someone other than the manufacturer install them, there is no assurance that the helmet will remain NOCSAE-approved. “The Safety Committee is very grateful for the thoughtful input it has received from multiple sources. It is gratifying that our members and leadership realize the need to protect our bodies and particularly the brain. Without a well-functioning brain, our ability to play and enjoy polo is impaired in addition to our overall quality of life,” said Dr. Norregaard. • POLO P L A Y E R S E D I T I O N 15


Build a body Imperfect structure hinders athletic ability By Heather Smith Thomas

CONFORMATION is a term that refers to the horse’s body structures and how they are put together—body proportions and angles, leg angles and straightness or imbalance in limbs and feet. All of these factors play a role in how the horse moves, how its feet push off and strike the ground, how hooves wear and grow, and whether the horse will suffer limb interference while traveling. It is best to select a horse with the least conformational faults that might hinder its performance—especially for a rigorous sport like polo. No horse is perfect, however, so we generally try to choose a good one and then help it out with good foot care. Observing the horse standing and in motion, and assessing its action and conformation, is important in determining how its feet should be trimmed and shod, to enable it to travel most efficiently and stay sound—with the least stress on any limb structures. Even if its conformation is a detriment to its action, good trimming and shoeing can help most horses perform to their optimum potential. Ideally, leg action should be free-flowing, with feet and legs moving forward in relatively straight lines. No horse travels perfectly straight, but any exaggerated deviations will cause problems. A horse with crooked legs and crooked foot flight puts more strain on bones, joints, tendons and ligaments and is less likely to stay sound with hard work. When working at speed, it is also likely to strike itself (especially when shod, since weight added to the feet accentuates any deviation in foot flight) and may injure its legs. A horse with well-formed feet and legs tends to handle the stresses of athletic activity with less risk for injury and is less apt to develop arthritic joints. Before trimming or shoeing a horse, the farrier should carefully evaluate feet and leg conformation, both at rest (standing squarely) and in motion. He may want you to walk and trot the horse straight away and straight back. An experienced horseman can tell a lot about how the horse handles its feet just by “reading” feet and shoes (observing wear points), but some clues about how the horse moves become more obvious when you observe his leg and body angles and also watch his limbs in motion. Steve Norman, a Kentucky farrier who shoes a lot of racehorses, says there are basically three main 16 POLO P L A Y E R S E D I T I O N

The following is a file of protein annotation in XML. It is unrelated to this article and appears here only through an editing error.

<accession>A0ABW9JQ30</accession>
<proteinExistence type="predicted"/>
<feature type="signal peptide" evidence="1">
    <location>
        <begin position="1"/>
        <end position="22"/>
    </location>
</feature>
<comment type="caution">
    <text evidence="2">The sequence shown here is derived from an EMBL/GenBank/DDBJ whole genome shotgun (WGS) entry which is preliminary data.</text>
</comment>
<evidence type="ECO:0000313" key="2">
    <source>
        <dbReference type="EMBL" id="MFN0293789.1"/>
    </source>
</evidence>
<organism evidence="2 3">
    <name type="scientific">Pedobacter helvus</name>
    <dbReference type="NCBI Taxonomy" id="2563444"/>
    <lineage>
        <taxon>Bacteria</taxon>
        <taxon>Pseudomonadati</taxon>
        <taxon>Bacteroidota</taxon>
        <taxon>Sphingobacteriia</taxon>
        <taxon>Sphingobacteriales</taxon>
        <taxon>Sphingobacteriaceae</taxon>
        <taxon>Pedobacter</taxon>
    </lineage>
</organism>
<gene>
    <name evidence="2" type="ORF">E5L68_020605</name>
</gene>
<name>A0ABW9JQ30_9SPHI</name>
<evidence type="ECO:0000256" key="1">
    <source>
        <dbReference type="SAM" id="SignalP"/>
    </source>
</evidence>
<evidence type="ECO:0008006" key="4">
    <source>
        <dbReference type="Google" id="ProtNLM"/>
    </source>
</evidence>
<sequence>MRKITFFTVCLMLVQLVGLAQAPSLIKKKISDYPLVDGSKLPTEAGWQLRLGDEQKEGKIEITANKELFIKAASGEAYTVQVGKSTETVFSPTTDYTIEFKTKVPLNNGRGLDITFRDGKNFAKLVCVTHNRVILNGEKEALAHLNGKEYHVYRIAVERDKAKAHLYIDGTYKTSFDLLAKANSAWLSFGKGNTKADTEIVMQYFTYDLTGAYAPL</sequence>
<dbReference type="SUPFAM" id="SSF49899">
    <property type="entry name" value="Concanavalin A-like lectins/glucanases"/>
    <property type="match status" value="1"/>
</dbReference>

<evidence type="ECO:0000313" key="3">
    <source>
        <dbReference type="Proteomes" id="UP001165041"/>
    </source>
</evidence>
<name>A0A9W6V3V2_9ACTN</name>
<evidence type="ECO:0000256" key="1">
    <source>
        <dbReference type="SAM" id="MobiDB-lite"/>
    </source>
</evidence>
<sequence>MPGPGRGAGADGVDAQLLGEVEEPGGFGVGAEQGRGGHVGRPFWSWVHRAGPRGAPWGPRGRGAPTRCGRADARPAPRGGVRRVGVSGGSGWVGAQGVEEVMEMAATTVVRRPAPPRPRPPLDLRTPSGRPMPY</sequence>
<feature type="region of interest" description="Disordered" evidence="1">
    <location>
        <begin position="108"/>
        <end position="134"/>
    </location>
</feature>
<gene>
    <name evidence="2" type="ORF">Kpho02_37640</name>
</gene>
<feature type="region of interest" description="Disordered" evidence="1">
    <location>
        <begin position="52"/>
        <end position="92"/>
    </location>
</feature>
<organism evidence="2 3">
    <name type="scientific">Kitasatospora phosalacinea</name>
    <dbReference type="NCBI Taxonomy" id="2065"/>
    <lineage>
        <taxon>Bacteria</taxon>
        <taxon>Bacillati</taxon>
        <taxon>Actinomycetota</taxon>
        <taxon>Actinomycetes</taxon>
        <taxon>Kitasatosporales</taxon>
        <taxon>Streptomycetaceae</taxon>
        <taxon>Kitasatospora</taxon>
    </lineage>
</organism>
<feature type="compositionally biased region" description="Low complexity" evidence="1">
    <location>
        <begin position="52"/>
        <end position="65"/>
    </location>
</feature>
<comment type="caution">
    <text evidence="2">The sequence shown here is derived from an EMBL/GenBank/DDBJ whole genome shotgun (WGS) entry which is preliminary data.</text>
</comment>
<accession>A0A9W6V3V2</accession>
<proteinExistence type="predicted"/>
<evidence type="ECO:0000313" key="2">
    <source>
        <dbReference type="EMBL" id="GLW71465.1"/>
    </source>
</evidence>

types of leg structure: toed out, toed in, and “normal” (with the feet moving in relatively straight lines). “Any time you see a horse with less than straight legs and feet, the foot flight will be altered,” says Norman. “The two basic toe-out structures are deviational (lower legs splaying outward from the knees—which may be knock-kneed—or from the fetlock joints) and rotational (the whole leg is rotated). In the second instance, the horse’s elbows are turned inward and the whole leg is turned outward,” explains Norman. If toes are turned outward due to a deviational conformation, the foot flight will curve inward. There will also be distortions in the hoof capsule due to uneven weight bearing. “Deviational conformation puts a lot of pressure on the inside quarters, which can create a sheared heel effect. Rotational conformation won’t put quite as much additional concussion on the inside of the foot. If that foot is trimmed and balanced, both heels could possibly land at the same time and there won’t be as much stress on just one heel,” he says. The horse with toed-out conformation will have a rolled-in heel and straight wall on the inside, and a flared or more angled wall on the outside. The hoof capsule is pushed outward. “This creates a foot distortion that necessitates support on the inside corner when shod. The farrier may also need to eliminate a flare on the outside. Supporting the inside is especially important on a deviational conformation because that heel will tend to roll under,” explains Norman. With a toed-in horse, the effects are usually just the opposite. The horse breaks over to the outside of the foot and wears the outside more. “You need to support the lateral side (outside) of the foot each time it’s shod, to reduce pressure and concussion. A horse with this conformational defect will generally land off balance. There may be some differences in how you deal with this, depending on whether the horse has a short pastern or long pastern. You might have to give more hoof support to a Thoroughbred than you would to a Quarter Horse because of the difference in pastern length and foot angle,” he says. Mitch Taylor (Director of the Kentucky Horseshoeing School) says conformation and movement—